Saudi Crown Prince tells Iran: ‘We won’t hesitate to deal with any threat’

Peter Stubley

Saudi Arabia's Crown Prince has vowed the kingdom will “deal with any threats” to its interests after joining the US to blame Iran for attacks on two oil tankers in the Gulf of Oman.

Mohamed bin Salman, making his first public statement since the incident last week, also called on the international community to “take a decisive stand” amid increasing tensions in the region.

Iran has denied any role in the attacks, which came a month after similar blasts crippled two Saudi vessels off the coast of the United Arab Emirates.

The Crown Prince suggested the most recent incident was timed to coincide with Shinzo Abe’s visit to Tehran to mediate between the US and Iran, in an interview with Saudi-owned newspaper Asharq Al Awsat.

“The Iranian regime did not respect the Japanese prime minister’s visit to Tehran and while he was there replied to his efforts by attacking two tankers, one of which was Japanese,” he was quoted as saying. “The kingdom does not want a war in the region but it will not hesitate to deal with any threats to its people, its sovereignty, or its vital interests.”

Saudi Arabia has also accused Iran of arming and training Houthi rebels who seized control of Yemen in late 2015 and have claimed responsibility for recent attacks on a Saudi airport and oil pipeline. The kingdom is leading the military intervention to restore the previous government.

“The problem is in Tehran and not anywhere else,” the prince added. “Iran is always the party that’s escalating in the region, carrying out terrorist attacks and criminal attacks either directly or through its militias. The choice before Iran is clear. Do you want to be a normal state with a constructive role in the international community or do you want to be a rogue state?”

The US military released a video that it claimed proved Iran’s Revolutionary Guards were behind the explosions that damaged the Norwegian-owned Front Altair and the Japanese-owned Kokuka Courageous.

It added to mounting suspicions among intelligence experts that Iran launched the attack as a warning to Washington and others attempting to pressure it over its nuclear programme and support for militant groups throughout the Middle East.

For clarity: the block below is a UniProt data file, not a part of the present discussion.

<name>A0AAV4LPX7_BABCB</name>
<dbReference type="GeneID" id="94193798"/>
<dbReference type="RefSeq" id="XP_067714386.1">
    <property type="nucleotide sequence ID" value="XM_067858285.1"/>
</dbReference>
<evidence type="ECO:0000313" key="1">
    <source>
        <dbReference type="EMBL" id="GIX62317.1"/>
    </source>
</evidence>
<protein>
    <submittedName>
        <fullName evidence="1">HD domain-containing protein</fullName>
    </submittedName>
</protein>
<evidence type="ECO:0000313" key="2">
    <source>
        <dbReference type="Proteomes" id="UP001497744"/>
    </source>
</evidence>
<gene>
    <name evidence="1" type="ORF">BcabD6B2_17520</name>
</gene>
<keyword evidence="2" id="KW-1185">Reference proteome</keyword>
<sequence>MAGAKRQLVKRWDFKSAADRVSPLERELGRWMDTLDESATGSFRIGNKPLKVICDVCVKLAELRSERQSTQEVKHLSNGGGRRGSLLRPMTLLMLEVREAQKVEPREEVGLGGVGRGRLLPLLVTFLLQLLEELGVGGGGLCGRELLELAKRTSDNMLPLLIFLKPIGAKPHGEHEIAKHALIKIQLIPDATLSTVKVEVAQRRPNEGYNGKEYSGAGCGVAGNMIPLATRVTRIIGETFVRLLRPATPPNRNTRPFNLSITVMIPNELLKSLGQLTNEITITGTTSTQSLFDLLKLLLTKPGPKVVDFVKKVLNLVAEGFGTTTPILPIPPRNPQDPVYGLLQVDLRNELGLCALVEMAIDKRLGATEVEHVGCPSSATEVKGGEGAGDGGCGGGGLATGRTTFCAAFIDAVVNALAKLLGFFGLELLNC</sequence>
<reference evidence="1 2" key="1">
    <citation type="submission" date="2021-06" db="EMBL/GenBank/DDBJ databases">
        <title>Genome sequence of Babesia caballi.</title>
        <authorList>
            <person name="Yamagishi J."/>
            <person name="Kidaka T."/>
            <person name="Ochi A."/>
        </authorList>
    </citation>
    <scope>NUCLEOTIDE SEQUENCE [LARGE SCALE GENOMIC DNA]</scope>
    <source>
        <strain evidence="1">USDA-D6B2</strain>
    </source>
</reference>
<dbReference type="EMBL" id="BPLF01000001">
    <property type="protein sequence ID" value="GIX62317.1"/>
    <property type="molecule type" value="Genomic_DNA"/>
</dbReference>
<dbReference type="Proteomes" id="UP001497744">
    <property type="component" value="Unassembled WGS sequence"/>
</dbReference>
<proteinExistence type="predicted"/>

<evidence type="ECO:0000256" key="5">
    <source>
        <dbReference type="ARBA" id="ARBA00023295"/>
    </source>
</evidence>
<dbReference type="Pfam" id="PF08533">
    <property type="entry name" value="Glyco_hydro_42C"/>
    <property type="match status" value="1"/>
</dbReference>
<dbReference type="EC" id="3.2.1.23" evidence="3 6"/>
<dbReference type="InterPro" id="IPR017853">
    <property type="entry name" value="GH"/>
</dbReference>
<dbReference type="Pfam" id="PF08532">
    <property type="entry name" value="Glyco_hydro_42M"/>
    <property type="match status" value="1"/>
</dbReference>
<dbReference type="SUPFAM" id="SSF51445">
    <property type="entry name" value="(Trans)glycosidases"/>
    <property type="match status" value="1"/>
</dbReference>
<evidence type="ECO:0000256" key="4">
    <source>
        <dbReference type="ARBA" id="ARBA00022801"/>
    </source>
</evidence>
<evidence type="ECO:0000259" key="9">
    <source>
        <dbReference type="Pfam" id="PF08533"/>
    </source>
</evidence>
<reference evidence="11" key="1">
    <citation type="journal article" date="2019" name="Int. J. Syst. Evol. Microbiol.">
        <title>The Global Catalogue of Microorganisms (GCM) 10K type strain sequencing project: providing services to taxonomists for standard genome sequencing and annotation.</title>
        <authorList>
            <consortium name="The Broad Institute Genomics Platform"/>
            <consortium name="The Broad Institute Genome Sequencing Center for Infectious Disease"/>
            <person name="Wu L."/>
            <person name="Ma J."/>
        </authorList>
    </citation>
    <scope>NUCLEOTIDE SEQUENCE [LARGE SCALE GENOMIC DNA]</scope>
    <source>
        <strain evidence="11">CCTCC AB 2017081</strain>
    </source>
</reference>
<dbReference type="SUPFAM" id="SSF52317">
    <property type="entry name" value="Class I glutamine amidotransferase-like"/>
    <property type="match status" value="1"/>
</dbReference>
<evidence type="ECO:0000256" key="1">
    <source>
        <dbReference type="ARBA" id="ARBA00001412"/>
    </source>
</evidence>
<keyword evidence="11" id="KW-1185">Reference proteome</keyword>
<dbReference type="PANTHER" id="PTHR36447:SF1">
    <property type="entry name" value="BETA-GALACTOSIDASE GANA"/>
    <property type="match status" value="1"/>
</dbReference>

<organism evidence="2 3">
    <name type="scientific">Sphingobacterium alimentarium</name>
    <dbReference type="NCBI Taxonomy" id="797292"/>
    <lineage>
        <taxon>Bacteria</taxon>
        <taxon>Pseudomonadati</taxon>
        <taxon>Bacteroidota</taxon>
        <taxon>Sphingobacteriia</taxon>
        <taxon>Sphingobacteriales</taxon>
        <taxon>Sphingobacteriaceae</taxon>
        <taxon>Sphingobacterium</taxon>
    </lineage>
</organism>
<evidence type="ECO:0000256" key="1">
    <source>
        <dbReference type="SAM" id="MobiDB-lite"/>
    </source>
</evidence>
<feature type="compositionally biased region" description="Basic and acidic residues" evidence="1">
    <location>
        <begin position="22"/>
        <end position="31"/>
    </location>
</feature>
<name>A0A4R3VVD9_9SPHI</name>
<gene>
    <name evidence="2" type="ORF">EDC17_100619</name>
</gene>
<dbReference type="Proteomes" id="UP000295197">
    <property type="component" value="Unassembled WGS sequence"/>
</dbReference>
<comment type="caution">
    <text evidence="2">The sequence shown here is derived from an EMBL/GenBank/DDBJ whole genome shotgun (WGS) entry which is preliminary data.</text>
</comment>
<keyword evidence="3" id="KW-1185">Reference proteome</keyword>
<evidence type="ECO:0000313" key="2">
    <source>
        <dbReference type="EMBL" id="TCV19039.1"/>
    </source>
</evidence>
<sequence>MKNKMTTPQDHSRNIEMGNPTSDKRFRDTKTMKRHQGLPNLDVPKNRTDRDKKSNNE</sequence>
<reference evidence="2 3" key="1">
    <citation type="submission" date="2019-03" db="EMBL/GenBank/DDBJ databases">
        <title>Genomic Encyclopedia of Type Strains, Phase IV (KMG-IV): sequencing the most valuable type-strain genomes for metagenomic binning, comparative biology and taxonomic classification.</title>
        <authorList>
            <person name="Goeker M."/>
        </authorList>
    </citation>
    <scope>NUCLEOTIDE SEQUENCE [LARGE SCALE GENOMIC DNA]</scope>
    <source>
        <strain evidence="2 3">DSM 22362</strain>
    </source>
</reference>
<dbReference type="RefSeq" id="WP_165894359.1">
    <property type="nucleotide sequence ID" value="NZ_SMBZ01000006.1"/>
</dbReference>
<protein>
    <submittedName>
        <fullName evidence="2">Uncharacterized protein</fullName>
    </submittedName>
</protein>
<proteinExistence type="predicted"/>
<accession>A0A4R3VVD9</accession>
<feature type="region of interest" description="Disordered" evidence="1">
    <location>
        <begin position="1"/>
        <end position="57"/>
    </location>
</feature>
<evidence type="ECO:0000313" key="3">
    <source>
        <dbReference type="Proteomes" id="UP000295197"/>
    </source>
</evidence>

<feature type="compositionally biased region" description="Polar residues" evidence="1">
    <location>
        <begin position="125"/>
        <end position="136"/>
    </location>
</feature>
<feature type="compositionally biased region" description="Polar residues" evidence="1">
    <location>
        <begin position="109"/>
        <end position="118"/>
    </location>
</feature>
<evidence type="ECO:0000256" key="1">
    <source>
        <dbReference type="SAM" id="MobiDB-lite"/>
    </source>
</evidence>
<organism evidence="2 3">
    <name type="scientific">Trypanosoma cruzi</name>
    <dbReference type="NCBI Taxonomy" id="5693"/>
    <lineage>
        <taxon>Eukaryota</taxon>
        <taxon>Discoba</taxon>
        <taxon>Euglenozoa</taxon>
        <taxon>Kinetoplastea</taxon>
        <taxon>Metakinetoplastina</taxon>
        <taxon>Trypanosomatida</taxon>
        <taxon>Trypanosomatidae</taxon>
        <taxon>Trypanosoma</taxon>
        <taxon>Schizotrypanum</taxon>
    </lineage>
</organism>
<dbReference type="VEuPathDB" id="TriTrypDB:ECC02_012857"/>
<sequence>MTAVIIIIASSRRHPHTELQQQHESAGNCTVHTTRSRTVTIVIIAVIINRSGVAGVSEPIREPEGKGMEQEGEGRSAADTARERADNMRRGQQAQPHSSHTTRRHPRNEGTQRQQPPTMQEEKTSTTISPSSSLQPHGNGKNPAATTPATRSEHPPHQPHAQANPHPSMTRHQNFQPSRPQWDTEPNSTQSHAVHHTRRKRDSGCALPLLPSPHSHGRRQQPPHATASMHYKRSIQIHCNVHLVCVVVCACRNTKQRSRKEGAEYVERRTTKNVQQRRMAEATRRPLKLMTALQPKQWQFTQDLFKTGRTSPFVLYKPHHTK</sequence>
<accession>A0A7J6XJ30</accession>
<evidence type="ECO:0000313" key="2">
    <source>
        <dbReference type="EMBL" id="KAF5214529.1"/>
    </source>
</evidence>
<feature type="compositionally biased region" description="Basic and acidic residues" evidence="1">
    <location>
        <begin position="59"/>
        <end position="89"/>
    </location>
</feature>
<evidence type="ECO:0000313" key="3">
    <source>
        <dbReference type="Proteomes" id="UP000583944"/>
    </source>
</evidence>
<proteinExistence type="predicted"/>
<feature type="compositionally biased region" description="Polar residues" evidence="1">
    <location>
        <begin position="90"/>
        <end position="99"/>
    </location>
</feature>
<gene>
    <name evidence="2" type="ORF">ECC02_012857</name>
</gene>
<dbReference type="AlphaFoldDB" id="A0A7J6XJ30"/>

The US has tightened sanctions on Iran since Donald Trump withdrew from the nuclear deal last year and wants to drive down Iranian oil exports, the mainstay of its economy.

Iran has accused the US of waging an “economic war” and threatened to block the Strait of Hormuz through which passes a fifth of the oil consumed globally.

Oil prices have climbed 3.4 per cent since last week's attacks and insurance costs for ships sailing through the Middle East have jumped by at least 10 per cent.

Donald Trump said he was open to holding talks with Iran but declared that any move to close the Strait of Hormuz would not last long.

The US has also accused Iran of firing a surface-to-air missile at a US drone near the Front Altair tanker. The missile did not hit the drone, according to officials.

When asked if more military forces would be sent to the area, acting US defence secretary Patrick Shanahan said they were ”planning various contingencies” but added that the focus was on building an international consensus.

The UK has backed the US position, with foreign secretary Jeremy Hunt saying that responsibility for the attacks “almost certainly lies with Iran”.

However Labour leader Jeremy Corbyn said Britain should not act without “credible evidence”.

Additional reporting by Reuters and Associated Press